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SIUH helps meet the need for blood platelet donations

silive.com

Staten Island blood service centers seeking platelet donors

Published: Monday, September 24, 2012, 4:40 PM
Andrea Boyarsky/Staten Island Advance
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Staten Island Advance Photos/Bill Lyons
Bridget Flynn, donor phlebotomist, prepares Michael Santana for platelet donation. Santana overcame his fear of needles when his wife was diagnosed with leukemia and needed platelet transfusions. He became a donor and raises awareness for platelet donations.
STATEN ISLAND, N.Y. -- When Alicia Santana entered the hospital in June 2010, the last thing the Graniteville resident expected was to be diagnosed with leukemia. A young mother of four, she figured the bruising on her legs, red dots on her arms and bleeding gums were a sign of something less severe.

Mrs. Santana was told she had acute myelogenous leukemia, a cancer of the blood and bone marrow. Over the next few months, she endured six rounds of chemotherapy and depended on blood and platelet donations to help her survive.

“You hear about a lot of blood drives, but not as many people donate platelets,” said Mrs. Santana, now 34 and in remission.

Platelets are needed to help the blood clot and are always in high demand, confirmed Dr. Edahn Isaak, director of Transfusion Medicine at Staten Island University Hospital (SIUH).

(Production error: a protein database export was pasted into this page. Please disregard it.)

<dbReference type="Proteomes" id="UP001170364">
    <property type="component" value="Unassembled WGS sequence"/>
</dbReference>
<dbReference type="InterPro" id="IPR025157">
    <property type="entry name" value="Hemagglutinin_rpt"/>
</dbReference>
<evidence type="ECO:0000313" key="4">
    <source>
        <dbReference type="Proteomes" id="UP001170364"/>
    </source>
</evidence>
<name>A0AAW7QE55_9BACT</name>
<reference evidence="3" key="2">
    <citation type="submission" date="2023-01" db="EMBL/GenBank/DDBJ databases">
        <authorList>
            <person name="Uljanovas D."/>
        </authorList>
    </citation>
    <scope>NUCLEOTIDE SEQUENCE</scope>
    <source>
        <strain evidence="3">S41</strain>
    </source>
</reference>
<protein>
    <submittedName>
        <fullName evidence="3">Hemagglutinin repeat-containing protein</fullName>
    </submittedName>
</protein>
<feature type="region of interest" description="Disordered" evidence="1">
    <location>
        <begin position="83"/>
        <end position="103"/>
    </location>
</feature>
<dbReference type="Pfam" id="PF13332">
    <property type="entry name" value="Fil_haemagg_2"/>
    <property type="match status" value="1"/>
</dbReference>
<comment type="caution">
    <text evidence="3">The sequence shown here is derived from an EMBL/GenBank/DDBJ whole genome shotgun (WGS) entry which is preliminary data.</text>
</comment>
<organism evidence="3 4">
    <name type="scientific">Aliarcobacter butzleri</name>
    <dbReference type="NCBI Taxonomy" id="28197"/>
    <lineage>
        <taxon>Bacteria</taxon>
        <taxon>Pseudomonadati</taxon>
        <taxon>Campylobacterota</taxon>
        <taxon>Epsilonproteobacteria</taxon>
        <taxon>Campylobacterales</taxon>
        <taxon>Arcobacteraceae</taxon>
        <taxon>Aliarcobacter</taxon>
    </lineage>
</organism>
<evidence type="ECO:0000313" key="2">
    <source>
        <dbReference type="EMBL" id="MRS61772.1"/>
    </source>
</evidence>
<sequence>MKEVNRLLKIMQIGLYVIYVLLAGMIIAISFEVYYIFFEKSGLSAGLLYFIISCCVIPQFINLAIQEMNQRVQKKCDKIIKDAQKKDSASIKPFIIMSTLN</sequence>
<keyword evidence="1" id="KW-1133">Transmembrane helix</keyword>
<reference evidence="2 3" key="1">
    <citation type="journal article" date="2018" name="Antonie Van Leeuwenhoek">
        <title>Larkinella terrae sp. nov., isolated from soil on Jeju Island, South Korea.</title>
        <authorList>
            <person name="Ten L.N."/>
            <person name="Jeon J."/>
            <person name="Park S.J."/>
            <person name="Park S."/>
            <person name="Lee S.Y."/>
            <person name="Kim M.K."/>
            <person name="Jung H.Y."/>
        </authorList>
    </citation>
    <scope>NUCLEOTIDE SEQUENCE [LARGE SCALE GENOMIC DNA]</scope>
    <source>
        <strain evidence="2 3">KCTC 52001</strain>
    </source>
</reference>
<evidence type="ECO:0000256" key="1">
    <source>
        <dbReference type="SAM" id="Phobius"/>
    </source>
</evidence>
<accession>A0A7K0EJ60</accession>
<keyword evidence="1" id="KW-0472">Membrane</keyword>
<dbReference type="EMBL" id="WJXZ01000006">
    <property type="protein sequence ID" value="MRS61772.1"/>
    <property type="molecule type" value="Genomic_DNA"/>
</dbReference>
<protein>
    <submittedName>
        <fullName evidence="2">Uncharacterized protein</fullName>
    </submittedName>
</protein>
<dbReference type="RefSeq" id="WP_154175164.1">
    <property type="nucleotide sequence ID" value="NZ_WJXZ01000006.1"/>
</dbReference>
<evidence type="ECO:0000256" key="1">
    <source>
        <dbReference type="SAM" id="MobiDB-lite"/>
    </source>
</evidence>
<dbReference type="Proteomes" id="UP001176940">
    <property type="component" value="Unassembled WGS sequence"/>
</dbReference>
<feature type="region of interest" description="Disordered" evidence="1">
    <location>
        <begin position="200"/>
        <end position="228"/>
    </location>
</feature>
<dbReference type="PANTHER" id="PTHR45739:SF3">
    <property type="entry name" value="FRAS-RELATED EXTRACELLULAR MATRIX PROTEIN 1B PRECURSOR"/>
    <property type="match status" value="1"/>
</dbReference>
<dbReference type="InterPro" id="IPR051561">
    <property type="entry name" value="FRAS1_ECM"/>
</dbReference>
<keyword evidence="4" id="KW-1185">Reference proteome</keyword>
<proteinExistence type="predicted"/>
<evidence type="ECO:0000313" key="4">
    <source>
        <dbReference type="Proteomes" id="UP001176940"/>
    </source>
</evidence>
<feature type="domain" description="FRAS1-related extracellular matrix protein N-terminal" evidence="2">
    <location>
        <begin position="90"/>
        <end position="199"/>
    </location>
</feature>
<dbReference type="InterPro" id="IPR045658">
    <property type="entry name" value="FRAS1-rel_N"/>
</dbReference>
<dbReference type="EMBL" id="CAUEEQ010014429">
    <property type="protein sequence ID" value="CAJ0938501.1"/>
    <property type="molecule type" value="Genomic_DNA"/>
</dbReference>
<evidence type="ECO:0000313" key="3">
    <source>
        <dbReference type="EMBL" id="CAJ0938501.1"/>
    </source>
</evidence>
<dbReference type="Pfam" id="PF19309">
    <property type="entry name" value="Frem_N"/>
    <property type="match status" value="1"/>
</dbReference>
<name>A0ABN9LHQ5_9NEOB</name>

“I think the primary issue is that many people are unaware that it [platelet donation] is a possibility,” he said. “I think the general public doesn’t know that when you donate blood there are different kinds of donations.”

This was the case with Mrs. Santana, who had donated blood years before her leukemia diagnosis but never considered platelet donation. While she was undergoing chemotherapy, her husband, Michael, became a blood and platelet donor and began recruiting others to do the same.

Once afraid of needles, Michael Santana was now asking his correction officer co-workers and friends to roll up their sleeves and donate.

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Alicia Santana, a leukemia survivor who depended on platelets, and her husband Michael, who became a donor, take a walk with their daughter, Michelle, 3.
“I didn’t know anything about it before,” he said. “You don’t think of it until someone you know gets sick.” 

INCREASED NEED

While many people are still unaware of platelet donation, the need is on the rise, according to Dr. Isaak. Cancer patients frequently need platelets following chemotherapy, he said, because in the process of killing cancer cells, the better, more advanced therapies also reduce the platelet count.

Other patients who frequently need platelets include those who have undergone a trauma or need surgery.

“Nothing will motivate people more than firsthand experience, either meeting someone affected or having a loved one involved in a tragedy,” Dr. Isaak said. “We tend to react, but people need to be proactive.”